In Kyle Edward Ball’s Skinamarink, the frame is consumed by a writhing, hungry darkness. It’s the kind that bleeds out from the screen and into the spaces around us, sequestering itself as a vignette around any remaining light, slowly eking inwards. We are perpetually wrongfooted by it, straining our eyes as it moulds around us, twisting, refusing to settle – as normal darkness normally would, helpfully – against the baseboards and corners of the rooms it envelops. It’s alive, and it knows that we’re staring.
Skinamarink’s darkness isn’t simply some swirling ghostly form; some cloak worn by a more obvious danger, the supposed ‘life’ conferred onto this impenetrable gloom exists in the abstract. Any threat hiding within is formless and unpredictable, and it’s only once the initial familiarity of the film’s setting – the home of a young family – begins being slowly violated and morphed that the nightmarish – literally – nature of the film’s world becomes understood.
The basic set-up is this; after goodnights have been said and only nightlights illuminate the home, two young children awaken to find their father has vanished. What would be a resonable cause for concern is compounded by the fact that – impossibly – all windows and doors to the home have disappeared entirely as well, replaced with smooth painted walls, as though they were never there at all.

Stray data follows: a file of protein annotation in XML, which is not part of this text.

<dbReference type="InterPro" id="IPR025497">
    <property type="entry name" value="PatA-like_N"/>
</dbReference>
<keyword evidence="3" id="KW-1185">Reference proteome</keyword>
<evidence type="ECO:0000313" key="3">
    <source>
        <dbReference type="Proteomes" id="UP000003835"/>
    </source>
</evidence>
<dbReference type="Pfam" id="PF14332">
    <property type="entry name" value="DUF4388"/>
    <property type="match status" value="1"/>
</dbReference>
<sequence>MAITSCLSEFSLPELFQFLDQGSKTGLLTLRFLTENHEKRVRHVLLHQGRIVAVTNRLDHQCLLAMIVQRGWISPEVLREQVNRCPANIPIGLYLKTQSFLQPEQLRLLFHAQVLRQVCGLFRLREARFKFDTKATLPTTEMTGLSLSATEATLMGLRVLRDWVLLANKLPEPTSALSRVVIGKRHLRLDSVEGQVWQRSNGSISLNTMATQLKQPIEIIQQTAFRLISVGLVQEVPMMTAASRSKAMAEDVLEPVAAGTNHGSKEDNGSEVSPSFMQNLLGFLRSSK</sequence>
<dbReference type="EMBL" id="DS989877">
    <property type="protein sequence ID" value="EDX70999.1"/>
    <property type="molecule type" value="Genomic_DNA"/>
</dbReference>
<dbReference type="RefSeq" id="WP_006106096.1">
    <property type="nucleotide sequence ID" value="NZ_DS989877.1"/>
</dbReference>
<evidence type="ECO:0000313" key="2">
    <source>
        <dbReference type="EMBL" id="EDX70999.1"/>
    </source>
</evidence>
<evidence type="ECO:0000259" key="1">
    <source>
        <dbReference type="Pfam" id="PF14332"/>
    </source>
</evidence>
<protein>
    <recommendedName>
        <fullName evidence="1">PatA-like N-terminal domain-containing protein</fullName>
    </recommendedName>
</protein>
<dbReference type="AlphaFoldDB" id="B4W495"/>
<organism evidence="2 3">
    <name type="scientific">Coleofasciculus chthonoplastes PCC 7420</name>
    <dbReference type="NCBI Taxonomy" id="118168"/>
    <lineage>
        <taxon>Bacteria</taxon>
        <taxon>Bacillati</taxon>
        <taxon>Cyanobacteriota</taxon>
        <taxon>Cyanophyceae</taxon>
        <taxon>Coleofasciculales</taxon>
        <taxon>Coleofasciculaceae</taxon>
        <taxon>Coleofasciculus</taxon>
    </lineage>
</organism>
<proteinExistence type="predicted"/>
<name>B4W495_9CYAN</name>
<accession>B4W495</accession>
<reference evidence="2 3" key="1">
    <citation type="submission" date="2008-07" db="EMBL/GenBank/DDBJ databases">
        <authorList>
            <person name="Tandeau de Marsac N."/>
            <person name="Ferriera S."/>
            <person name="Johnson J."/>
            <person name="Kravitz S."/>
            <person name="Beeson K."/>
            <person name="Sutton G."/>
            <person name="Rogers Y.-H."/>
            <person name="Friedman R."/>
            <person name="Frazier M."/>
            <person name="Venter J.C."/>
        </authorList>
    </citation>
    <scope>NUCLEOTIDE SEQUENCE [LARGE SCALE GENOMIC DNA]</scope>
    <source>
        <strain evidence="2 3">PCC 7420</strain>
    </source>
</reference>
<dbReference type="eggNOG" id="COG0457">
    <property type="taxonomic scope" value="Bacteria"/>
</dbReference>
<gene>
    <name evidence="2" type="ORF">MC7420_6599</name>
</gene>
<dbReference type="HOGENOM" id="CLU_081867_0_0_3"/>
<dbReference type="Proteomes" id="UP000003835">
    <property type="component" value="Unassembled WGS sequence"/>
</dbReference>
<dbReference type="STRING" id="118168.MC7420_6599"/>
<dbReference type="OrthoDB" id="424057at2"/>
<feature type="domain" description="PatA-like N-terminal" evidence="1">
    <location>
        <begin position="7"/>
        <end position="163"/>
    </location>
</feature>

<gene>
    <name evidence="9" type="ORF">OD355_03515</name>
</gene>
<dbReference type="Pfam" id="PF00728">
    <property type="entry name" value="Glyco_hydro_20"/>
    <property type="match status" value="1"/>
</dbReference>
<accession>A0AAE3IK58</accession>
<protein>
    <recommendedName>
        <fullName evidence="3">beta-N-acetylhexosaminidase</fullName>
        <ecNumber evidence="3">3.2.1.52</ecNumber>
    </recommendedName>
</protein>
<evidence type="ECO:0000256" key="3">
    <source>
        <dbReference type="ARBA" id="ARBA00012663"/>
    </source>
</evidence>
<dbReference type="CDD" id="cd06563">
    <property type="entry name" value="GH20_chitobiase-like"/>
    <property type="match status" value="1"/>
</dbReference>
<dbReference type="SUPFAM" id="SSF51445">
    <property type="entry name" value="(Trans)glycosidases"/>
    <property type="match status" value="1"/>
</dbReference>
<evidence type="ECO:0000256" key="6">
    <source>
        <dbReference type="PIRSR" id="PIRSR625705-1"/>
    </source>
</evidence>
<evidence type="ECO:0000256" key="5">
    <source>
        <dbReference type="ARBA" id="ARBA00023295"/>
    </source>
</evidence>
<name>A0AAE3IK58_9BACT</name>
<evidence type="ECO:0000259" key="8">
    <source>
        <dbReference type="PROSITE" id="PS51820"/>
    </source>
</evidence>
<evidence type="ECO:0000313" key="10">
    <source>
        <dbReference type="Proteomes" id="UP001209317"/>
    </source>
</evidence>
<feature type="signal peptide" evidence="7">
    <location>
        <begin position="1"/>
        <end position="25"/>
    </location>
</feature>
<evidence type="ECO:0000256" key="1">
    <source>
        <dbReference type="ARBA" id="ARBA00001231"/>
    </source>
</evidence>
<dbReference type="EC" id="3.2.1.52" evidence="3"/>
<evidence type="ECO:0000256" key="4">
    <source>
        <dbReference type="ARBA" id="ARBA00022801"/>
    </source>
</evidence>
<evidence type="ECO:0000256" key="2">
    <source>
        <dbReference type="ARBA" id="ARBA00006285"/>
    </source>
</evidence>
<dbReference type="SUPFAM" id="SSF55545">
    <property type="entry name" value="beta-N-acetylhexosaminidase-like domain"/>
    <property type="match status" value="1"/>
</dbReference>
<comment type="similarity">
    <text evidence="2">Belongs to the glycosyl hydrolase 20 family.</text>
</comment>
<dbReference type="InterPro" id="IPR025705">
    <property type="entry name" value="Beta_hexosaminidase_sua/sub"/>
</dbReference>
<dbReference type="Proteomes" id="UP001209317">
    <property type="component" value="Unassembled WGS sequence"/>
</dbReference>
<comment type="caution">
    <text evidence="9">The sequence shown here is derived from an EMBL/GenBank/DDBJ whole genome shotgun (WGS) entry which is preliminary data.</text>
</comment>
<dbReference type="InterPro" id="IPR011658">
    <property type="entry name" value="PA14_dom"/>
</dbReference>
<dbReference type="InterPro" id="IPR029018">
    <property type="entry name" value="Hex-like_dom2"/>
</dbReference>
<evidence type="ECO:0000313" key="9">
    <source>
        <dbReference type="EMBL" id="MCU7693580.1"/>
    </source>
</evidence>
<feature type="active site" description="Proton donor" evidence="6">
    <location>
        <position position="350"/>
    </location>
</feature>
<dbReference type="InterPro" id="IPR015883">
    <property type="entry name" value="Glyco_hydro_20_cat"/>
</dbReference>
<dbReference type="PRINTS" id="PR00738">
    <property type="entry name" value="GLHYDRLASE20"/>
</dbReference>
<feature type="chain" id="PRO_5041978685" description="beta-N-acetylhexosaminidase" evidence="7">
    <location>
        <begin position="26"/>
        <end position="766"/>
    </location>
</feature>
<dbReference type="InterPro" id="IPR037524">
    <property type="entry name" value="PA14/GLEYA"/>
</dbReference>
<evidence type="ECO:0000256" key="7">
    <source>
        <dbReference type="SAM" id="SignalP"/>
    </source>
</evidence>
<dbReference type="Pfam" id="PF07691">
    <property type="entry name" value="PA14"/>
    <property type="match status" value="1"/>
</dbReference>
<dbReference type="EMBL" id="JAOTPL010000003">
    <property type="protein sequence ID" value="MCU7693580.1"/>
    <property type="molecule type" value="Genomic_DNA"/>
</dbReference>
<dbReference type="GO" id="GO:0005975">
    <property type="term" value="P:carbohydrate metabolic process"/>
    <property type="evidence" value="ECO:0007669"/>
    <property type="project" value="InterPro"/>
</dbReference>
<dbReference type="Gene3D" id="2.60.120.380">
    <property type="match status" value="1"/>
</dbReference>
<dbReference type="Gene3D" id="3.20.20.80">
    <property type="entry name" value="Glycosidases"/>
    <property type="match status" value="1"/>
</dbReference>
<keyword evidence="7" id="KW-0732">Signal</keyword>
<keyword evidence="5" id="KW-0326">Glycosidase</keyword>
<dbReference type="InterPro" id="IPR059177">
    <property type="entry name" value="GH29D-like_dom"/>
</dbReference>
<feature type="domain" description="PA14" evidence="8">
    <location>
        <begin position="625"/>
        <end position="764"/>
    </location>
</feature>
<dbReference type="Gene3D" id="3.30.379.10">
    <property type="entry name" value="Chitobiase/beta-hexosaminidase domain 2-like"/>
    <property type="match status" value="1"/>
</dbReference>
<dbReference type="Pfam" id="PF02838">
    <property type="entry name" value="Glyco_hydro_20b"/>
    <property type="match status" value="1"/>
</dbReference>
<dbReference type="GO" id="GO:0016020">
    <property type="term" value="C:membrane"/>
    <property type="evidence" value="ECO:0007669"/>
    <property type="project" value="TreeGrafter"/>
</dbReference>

Skinamarink is Ball’s first feature, a micro-budget independent production preceded by his extensive short film work under the name Bitesized Nightmares, a project which drew inspiration from nightmares as described via forum posts and anonymous submissions to Ball himself. The films play as nightmares would; elliptical, vague, steeped in a kind of horror so personal it feels intrinsic to the film itself, often focussing the source of their discomfort from a single point: the knowledge that there’s a stranger elsewhere in the house, the sound of tearing in the darkness, a low thump emanating from the hall.
In the case of Bitesized Nightmares and Skinamarink alike, Ball harnesses this inherent individuality in service of a kind of warped children’s story, a magical realism taking on the form of horror. Our points of view throughout Skinamarink may well be from the vantage of a mantlepiece or nestled under a couch, but is the perspective of its protagonists; two children, four and six.
We spoke with Ball about going from shorts to features, anonymous collaboration, analog horror and the magical, childlike thinking that sits at the core of Skinamarink.
Nicholas Kennedy: Your previous project Bitesized Nightmares seemed to give away a degree of creative control by sourcing prompts from comments and suggestions online. What appealed to you about that method of filmmaking?